“As a member of the House Natural Resources Committee, I have been active in ensuring the effects of White Nose Syndrome are appropriately addressed. I’ve participated in field hearings on the subject and toured bat habitats devastated by this fungus,” Thompson said. “There is an ecological importance to sustaining the bat population as well as preventing the species from becoming endangered, which would cause great harm to resource production, agriculture and construction across the commonwealth and a large part of the country."
WNS was first discovered in New York in the winter of 2006-07 and then spread across the United States and Canada. It has been confirmed in 30 states and five Canadian provinces. The funding from the USFWS is intended to be used to further research the fungus that causes disease, conduct decontamination in mines and caves, monitor bat populations for signs of WNS and to write bat conservation plans.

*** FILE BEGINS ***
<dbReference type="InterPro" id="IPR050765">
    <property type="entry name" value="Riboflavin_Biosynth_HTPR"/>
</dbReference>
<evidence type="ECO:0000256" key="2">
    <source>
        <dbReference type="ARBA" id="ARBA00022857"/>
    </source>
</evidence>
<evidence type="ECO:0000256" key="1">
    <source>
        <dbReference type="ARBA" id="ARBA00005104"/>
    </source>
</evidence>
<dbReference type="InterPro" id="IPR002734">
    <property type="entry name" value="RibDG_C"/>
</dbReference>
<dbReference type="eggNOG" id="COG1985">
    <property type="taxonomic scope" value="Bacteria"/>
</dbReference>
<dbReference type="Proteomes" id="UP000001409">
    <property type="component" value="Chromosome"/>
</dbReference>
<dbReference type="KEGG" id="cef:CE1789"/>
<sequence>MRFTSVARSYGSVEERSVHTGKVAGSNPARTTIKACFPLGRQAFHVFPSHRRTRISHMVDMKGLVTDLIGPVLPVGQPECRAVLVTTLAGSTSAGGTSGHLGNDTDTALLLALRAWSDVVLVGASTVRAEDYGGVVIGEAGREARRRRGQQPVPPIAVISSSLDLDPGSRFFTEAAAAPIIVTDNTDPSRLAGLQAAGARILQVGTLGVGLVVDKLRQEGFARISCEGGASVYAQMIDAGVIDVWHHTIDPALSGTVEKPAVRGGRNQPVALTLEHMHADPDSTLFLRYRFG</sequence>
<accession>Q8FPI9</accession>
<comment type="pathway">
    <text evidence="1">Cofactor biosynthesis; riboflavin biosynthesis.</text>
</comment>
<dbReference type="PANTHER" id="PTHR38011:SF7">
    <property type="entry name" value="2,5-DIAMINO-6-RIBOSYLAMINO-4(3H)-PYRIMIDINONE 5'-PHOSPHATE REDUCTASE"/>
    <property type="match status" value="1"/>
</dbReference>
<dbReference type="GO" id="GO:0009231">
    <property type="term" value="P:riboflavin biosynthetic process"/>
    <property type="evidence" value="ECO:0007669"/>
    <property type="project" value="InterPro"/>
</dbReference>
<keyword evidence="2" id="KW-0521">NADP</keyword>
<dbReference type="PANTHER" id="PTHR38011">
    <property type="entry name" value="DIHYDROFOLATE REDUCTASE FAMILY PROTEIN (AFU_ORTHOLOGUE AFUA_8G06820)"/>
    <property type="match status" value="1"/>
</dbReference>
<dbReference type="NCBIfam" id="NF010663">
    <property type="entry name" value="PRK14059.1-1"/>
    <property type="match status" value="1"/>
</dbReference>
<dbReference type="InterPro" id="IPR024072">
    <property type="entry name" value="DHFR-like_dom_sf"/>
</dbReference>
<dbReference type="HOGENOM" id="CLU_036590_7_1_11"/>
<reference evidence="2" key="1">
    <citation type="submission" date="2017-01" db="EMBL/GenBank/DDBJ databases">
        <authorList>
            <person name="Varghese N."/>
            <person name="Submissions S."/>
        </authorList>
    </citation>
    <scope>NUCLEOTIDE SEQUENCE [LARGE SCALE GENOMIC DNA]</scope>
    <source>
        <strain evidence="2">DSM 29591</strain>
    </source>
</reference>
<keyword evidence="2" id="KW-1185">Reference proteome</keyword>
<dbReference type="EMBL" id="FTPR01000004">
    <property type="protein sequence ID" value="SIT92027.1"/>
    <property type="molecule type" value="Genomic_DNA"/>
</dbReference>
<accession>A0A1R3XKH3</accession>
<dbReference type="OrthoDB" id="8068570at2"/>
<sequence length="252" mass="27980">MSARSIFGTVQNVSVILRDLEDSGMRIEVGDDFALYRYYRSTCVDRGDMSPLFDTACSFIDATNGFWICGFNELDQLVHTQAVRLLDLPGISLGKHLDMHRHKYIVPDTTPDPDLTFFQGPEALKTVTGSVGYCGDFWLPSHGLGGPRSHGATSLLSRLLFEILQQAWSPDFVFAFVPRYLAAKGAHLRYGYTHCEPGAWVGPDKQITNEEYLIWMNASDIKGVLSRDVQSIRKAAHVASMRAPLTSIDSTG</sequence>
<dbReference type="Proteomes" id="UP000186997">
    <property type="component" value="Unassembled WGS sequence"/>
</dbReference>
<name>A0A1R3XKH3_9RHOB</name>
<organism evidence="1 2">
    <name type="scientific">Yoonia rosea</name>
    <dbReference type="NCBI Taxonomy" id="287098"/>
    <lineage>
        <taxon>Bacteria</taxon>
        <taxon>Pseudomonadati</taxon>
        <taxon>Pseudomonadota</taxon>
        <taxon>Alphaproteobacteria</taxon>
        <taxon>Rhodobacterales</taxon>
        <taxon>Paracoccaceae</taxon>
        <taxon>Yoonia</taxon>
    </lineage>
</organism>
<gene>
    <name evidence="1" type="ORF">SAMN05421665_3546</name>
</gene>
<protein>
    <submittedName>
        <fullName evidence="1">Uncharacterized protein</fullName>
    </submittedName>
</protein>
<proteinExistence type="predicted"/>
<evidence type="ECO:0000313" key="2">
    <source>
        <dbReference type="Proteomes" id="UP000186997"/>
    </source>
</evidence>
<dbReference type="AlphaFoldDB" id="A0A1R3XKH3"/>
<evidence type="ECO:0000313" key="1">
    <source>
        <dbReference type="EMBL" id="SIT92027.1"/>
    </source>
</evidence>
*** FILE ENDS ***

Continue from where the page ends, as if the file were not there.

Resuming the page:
“With partnership on all levels, we can get the science right and work to slow the devastating effects of White-Nose Syndrome," Thompson added.
In 2015, the U.S. Fish & Wildlife Service finalized a rule under the Endangered Species Act listing the Northern Long-Eared Bat as “threatened.” This status allows for some new conservation practices to be put into place where warranted, without broadly prohibiting common land use activities.